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What is the Delaware Law Enforcement Officers' Bill of Rights, and why do some want it changed?

Sophia Schmidt
Delaware Public Media
Wilmington Police Chief Robert Tracy stands with officers during a protest in Wilmington Friday

Amid nationwide protests over police brutality, advocates in Delaware are looking to increase transparency in policing. The state NAACP is focusing on a portion of state code meant to protect officers known as the Law Enforcement Officers’ Bill of Rights.

The statutegoverns how police can be investigated internally for misconduct. It requires questioning of police officers be done at a reasonable hour and for a reasonable amount of time. It also keeps records of these investigations private. 

“Whatever investigation is held, the information is never released,” said New Castle County Councilman and state NAACP criminal justice committee member Jea Street, Sr. “So nobody knows, number one, who the officers were, but more importantly what the final determination of the investigation was.”

Street and other advocates argue this hurts the public. 

“Officers who had allegations or actual findings of bad behavior— it’s incredibly important for us to know when that happens,” said Mike Brickner, executive director of the ACLU of Delaware. “It’s also important for other police departments or other employers to know when a person has maybe exhibited bad behavior.”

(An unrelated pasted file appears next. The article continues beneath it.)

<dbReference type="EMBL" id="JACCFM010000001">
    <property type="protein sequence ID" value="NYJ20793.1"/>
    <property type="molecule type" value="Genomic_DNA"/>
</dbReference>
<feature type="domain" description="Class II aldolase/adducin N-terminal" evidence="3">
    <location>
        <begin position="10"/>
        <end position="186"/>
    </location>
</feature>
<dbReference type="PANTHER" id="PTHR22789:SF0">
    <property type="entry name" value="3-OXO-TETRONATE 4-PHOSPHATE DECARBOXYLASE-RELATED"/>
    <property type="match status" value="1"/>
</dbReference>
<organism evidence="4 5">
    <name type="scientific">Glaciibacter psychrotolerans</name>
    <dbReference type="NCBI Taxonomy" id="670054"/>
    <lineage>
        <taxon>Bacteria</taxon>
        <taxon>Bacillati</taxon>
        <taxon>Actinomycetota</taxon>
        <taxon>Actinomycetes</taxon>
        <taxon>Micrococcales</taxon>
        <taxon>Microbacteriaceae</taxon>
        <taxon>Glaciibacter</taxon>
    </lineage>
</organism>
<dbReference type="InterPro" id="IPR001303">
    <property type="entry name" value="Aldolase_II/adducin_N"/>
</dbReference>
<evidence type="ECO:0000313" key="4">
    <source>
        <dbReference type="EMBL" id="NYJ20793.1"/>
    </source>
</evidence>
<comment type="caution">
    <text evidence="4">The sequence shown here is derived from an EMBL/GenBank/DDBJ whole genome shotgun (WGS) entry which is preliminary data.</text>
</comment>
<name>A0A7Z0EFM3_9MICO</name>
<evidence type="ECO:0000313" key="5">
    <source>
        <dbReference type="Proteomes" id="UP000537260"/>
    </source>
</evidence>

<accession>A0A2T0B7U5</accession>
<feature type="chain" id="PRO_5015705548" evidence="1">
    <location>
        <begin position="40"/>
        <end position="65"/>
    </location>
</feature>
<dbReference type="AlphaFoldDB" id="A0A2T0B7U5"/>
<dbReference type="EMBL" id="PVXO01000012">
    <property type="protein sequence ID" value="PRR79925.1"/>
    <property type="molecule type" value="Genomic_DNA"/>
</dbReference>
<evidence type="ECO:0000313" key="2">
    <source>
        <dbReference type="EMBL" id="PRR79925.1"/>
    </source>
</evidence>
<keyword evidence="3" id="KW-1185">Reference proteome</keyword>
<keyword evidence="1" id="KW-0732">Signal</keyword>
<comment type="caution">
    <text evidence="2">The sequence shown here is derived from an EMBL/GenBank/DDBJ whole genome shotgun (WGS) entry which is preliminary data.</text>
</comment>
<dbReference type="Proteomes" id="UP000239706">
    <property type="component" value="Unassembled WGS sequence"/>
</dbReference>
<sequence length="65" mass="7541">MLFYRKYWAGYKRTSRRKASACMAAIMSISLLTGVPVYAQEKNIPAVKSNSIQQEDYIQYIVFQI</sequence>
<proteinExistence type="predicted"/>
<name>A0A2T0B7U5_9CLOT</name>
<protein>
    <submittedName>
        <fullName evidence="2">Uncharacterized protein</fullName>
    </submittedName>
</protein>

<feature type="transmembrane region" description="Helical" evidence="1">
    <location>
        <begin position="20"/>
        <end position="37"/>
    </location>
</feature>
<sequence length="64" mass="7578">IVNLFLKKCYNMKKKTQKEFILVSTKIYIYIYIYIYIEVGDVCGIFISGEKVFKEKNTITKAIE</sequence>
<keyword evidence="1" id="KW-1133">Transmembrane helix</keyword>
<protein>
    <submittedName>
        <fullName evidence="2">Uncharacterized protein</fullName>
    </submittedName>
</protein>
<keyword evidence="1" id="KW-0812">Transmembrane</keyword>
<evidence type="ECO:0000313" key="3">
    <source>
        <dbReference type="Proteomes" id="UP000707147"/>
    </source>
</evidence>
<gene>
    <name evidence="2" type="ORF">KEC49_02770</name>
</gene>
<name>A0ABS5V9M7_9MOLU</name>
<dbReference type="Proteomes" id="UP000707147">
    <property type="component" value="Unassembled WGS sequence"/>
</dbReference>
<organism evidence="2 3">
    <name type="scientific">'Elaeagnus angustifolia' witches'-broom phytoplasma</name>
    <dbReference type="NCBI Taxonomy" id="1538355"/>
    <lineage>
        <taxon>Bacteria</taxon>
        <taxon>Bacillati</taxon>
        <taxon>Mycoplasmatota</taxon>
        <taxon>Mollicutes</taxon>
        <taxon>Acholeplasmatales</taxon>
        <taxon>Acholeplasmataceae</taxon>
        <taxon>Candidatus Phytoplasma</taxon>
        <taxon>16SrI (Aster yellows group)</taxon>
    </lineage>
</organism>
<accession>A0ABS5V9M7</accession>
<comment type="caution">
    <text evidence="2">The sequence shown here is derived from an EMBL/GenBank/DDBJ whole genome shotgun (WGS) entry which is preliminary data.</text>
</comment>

The Delaware NAACP is calling for a repeal of the Law Enforcement Officers’ Bill of Rights. NAACP leaders contend it conflicts with the spirit of the state’s Freedom of Information Act (FOIA). The Legislative Black Caucus and the state Attorney General proposed changes to the statute Wednesday.

The Law Enforcement Officers’ Bill of Rights specifies that all records compiled as a result of an investigation or contractual disciplinary grievance procedure shall remain confidential and "shall not be released to the public.”

The statute also ensures law-enforcement agencies will not be required to disclose personnel files or internal investigatory files in any civil proceeding, other than one brought by a citizen alleging an officer breached their official duties, causing injury.

Kimeu Boynton, assistant professor of sociology and criminal justice at Delaware State University, sees the Law Enforcement Officers’ Bill of Rights (LEOBOR) as “well intentioned due process.”


Boynton says of the roughly 14 states across the country that use LEOBOR procedures, Delaware has one of the strongest provisions for the privacy of records.